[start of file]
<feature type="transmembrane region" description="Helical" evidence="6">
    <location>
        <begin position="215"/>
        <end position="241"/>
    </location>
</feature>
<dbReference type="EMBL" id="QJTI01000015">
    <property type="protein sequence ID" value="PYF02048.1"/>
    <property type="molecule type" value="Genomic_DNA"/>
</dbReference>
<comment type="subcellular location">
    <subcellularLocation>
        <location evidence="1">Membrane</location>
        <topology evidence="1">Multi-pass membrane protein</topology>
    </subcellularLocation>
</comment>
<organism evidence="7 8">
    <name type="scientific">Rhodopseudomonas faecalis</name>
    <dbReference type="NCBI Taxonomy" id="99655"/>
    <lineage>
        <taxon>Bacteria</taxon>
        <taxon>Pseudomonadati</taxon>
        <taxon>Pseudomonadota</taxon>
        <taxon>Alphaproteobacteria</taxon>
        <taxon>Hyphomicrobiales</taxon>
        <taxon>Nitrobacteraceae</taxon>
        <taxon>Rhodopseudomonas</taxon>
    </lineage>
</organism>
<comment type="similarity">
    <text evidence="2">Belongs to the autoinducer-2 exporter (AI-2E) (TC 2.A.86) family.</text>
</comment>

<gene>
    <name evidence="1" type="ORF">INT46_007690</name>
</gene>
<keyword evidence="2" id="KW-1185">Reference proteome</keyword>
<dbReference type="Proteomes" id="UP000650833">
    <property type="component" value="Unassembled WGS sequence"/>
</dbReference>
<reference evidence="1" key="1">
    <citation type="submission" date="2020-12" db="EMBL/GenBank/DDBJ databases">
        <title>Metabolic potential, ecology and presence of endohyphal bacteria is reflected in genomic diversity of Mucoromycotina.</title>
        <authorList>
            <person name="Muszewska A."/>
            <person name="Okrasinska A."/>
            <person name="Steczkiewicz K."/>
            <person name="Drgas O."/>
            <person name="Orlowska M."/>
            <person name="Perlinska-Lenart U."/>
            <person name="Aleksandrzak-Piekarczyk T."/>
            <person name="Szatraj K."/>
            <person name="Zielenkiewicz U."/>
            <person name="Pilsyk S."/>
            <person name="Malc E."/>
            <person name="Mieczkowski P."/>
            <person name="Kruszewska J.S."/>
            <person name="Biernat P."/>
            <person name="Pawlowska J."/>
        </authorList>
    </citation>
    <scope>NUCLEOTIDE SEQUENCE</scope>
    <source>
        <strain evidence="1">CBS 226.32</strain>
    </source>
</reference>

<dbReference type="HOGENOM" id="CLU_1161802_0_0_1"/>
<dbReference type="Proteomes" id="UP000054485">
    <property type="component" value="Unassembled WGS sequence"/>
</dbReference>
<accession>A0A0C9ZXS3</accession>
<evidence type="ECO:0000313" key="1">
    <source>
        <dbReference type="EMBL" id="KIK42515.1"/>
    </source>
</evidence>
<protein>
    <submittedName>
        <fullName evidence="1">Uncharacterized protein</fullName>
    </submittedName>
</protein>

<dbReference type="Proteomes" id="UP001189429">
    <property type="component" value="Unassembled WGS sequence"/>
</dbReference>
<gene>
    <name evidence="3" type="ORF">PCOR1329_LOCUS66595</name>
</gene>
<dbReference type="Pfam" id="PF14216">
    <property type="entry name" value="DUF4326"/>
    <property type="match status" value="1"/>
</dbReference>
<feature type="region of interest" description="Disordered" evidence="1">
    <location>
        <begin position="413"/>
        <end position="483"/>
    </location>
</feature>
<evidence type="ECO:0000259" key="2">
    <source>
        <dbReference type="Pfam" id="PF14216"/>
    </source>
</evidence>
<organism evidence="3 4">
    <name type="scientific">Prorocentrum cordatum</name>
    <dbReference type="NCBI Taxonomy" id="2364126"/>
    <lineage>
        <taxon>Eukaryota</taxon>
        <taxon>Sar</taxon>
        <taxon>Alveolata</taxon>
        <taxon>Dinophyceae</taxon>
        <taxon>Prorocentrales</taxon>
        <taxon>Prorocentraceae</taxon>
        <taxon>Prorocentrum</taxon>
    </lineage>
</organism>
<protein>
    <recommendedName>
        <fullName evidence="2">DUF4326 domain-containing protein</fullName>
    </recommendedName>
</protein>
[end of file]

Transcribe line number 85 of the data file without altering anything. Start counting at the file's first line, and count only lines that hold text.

    <name evidence="3" type="ORF">PCOR1329_LOCUS66595</name>